“Bad Teacher” disproves something this examiner had long thought to be true. Turning over thoughts of contemporary comedy, it would seem that if a movie can keep you laughing, even if it does everything else wrong, is still at least satisfying enough to make the experience worth while. At the end of “Bad Teacher,” walking out of the theatre, there are a lot of laughs but overall, there’s something negative about the experience, even a little bit offensive.
Cameron Diaz stars as Elizabeth Halsey, a party girl and unlikely teacher who is barely getting by, doing the whole education thing until she can hook a rich boyfriend and marry. Elizabeth is all set to retire when her fiancé finally comes to his senses and dumps her. Forced to go back to work she becomes an even lazier teacher than before. Every day, Elizabeth sits at the front of her class and shows irrelevant movies while sleeping off hangovers. Any time spent out of the classroom is talking down to teachers in the hall, or scheming to get something from them.
She is convinced that if she can save enough money for breast implants she’ll be able to win a new man. Currently, she has her eye on substitute teacher and man-boy Scott Delacorte (Justin Timberlake). Scott must be a full-time sub since the movie takes place over a whole school year and he’s there every day. Elizabeth is not interested in his good looks or passion for teaching, but rather that he is the heir to a wealthy watch manufacturing company.
Elizabeth learns that the teacher whose students have the highest grades in the state on the year-end achievement exam receives a $1000 bonus. She then sets out to push her students to academic success. This is where most movies would become a turnaround story where the protagonist realizes the error of her ways and does the right thing. “Bad Teacher” knows those movies are gag educing and has fun doing the opposite. Elizabeth becomes an even worse person. Her plan is to steal the answers to the test and make her students memorize it. There’s a really funny sequence where she seduces the socially challenged bureaucrat test keeper by pretending to have a clerical sex fantasy.
Elizabeth is such a bad teacher it’s hard to believe she could keep her job, let alone have made it through her teaching degree. Then again, stranger things have happened. After all, George W. Bush is a Harvard graduate. And as the excellent documentary, “Waiting for Superman” points out, there are plenty of bad teachers in U.S. schools that remain gainfully employed.
In fact, it’s hard to believe that anyone in this movie except for maybe Timberlake’s character could be considered a good teacher. But that’s only because he’s the only one never seen in a classroom. In one scene three teachers (including Elizabeth) sneak off to smoke a joint in the gym while they are supposed to be supervising a school dance. One teacher shows a student how to properly throw a rubber ball at a teacher’s head. A nemesis for Elizabeth develops in the form of an ebullient teacher named Amy Squirrel (Lucy Punch). At first Amy seems like a good teacher, even though her irritating enthusiasm for everything is meant to convince us to dislike her. But by the end of the movie she proves herself to be capable of sinking to the same lows as Elizabeth.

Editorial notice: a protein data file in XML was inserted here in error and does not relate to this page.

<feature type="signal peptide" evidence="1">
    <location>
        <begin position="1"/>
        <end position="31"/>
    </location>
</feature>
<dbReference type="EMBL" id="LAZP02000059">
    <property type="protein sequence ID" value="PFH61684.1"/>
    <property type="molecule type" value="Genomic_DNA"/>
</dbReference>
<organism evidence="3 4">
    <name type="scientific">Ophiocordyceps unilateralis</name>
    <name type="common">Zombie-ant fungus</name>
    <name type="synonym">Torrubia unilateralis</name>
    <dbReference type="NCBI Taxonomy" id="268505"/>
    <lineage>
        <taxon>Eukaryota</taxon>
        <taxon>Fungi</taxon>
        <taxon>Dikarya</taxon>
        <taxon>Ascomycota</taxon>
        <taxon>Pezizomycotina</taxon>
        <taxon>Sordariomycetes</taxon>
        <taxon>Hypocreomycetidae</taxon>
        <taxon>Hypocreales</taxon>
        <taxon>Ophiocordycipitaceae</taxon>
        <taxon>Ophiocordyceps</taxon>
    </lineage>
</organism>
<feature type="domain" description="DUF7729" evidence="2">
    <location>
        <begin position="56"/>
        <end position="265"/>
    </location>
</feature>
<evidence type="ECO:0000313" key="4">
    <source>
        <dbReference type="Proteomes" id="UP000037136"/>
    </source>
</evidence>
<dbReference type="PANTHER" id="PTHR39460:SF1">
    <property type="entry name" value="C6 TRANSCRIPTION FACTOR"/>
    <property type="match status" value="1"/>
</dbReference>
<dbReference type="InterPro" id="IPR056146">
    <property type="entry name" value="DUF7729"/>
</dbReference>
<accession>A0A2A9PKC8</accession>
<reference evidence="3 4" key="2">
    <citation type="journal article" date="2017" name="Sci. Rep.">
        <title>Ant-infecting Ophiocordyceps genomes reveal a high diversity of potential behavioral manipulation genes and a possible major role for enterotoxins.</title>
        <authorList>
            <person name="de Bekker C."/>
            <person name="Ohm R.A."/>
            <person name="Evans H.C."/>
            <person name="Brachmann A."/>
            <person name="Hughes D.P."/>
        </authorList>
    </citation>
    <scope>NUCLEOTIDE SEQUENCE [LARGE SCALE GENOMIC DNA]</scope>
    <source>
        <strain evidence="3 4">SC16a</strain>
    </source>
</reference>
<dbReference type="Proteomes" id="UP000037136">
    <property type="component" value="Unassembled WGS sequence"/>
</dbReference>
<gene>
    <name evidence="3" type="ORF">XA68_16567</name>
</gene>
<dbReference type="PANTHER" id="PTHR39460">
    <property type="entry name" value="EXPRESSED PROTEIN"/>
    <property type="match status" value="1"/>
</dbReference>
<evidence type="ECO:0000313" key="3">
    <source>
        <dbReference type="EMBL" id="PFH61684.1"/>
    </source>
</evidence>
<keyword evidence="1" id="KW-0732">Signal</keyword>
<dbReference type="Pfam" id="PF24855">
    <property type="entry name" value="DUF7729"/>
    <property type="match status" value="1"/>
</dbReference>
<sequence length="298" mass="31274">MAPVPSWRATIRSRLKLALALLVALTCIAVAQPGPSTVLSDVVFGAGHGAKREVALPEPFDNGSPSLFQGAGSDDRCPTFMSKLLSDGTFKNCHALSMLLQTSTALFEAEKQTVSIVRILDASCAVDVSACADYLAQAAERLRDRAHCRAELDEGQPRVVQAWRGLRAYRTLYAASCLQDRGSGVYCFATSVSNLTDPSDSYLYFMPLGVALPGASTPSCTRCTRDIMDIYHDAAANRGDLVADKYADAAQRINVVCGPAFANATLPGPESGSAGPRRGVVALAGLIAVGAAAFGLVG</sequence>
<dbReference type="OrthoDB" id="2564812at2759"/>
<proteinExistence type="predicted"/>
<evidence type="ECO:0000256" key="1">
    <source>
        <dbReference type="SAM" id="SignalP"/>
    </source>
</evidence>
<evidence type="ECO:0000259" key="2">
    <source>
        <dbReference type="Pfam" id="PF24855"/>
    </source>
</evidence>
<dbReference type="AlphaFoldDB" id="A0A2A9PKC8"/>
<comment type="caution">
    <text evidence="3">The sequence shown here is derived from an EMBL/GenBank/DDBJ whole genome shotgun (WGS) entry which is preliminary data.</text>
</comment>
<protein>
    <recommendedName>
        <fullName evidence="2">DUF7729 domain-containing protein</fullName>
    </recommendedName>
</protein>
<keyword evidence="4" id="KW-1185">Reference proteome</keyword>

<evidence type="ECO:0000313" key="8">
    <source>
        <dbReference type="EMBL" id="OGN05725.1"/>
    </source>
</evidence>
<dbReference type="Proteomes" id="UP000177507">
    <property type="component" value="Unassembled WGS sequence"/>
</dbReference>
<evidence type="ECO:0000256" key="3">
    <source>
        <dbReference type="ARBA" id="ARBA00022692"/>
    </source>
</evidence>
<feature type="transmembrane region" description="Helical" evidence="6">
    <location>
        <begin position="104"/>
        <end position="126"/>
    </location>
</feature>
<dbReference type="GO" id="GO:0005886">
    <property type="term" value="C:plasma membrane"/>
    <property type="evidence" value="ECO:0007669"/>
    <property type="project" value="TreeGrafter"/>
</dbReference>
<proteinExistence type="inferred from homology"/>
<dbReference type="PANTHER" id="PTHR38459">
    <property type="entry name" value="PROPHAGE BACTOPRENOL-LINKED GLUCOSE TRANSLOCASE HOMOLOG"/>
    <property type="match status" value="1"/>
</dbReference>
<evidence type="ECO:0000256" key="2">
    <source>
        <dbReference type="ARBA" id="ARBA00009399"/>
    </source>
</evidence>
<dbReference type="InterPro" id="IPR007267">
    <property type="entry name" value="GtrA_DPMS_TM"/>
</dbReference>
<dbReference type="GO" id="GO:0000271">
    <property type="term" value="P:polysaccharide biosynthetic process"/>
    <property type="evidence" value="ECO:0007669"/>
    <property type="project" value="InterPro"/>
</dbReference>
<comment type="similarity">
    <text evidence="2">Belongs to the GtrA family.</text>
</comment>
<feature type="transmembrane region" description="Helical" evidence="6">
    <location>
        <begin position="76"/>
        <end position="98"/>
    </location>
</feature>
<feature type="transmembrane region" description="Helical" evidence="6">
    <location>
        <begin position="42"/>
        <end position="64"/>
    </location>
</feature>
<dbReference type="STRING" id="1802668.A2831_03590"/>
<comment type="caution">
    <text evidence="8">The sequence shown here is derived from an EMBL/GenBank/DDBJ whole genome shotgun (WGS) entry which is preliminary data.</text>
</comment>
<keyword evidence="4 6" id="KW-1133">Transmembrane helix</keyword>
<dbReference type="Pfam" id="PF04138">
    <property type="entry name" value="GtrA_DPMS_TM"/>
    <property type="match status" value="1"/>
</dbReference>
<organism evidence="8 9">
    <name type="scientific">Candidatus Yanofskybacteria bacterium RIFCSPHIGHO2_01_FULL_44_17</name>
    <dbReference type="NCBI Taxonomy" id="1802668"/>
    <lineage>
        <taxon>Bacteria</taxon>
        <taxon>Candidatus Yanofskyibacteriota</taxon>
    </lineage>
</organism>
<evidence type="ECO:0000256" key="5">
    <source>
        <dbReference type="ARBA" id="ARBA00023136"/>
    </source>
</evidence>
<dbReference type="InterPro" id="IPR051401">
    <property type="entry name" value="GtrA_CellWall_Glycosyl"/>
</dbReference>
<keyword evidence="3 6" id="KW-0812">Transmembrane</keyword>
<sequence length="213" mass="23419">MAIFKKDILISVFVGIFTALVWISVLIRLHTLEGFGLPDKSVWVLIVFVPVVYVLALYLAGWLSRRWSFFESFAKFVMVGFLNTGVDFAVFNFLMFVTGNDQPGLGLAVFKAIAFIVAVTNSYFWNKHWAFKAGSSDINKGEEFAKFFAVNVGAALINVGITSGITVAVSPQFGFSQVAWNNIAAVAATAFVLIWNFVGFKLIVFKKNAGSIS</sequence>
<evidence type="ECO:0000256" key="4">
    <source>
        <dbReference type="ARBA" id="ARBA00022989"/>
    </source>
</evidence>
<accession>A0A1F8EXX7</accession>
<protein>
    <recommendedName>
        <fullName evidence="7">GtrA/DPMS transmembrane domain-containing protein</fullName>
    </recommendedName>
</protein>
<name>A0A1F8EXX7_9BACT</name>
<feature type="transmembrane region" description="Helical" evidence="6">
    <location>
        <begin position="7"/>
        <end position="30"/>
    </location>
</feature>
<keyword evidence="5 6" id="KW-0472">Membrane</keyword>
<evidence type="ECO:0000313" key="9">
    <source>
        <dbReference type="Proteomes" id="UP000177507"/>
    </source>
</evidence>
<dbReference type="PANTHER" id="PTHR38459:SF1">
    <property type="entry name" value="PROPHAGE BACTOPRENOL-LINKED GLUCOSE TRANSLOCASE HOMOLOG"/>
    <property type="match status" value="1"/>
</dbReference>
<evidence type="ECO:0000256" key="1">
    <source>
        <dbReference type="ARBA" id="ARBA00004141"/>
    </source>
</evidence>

Jason Segel plays Russell Gettis, the nice, funny gym teacher, who’s got a crush on Elizabeth. He lets her know how he feels many times. In return, Elizabeth is rude to him and puts him down. Russell must have a self-esteem problem, or issues with women, or both since he continues to pursue her, even though he could do better. Anyone who has been to enough movies will get the feeling that Elizabeth and Russell will eventually get together in the end. When Elizabeth does concede to dating him, she’s got one more putdown for Russell: that she is willing to date him despite that he’s a simple gym teacher, and only a modest financial success. Even though she emotionally abuses this man, the scene is played in such a way that the audience is supposed to applaud Elizabeth for coming around to the morally right way of thinking.
All four principle actors have a lot of comic energy and they look like they’re having such a good time playing these characters that it’s contagious. The comedy is mostly raunchy and its reliance on the actors’ delivery and timing rather than gross-outs shows the confidence the filmmakers have placed in them.
Some people feel as though they cannot enjoy a movie if the lead character is unlikable. But the assortment of unlikable movie protagonists occupying good movies proves it’s more important to understand a character. Elizabeth’s feelings and motivations can be understood, but it’s the undoing of the movie by inviting the audience to like and root for her, rather than having the movie just be about her.
Here is where things border on offensive. We live in a time where the global economy is transitioning to a knowledge based one, and when it’s questionable whether the American education system prepares students for anything beyond high school. And if you’ve seen “Waiting for Superman” you know how much teachers who don’t teach, and “drop out factory” schools (schools full of those teachers) are a burden on society. Considering that, “Bad Teacher” rubs the wrong way. Here is a movie where audiences are asked to applaud a teacher who doesn’t teach.
So in the end this review is a compromise. There are laughs so it’s hard to say the movie is a bad time. But it does leave a bad aftertaste.
**1/2 (out of 5)
David Jackson can be reached at firstname.lastname@example.org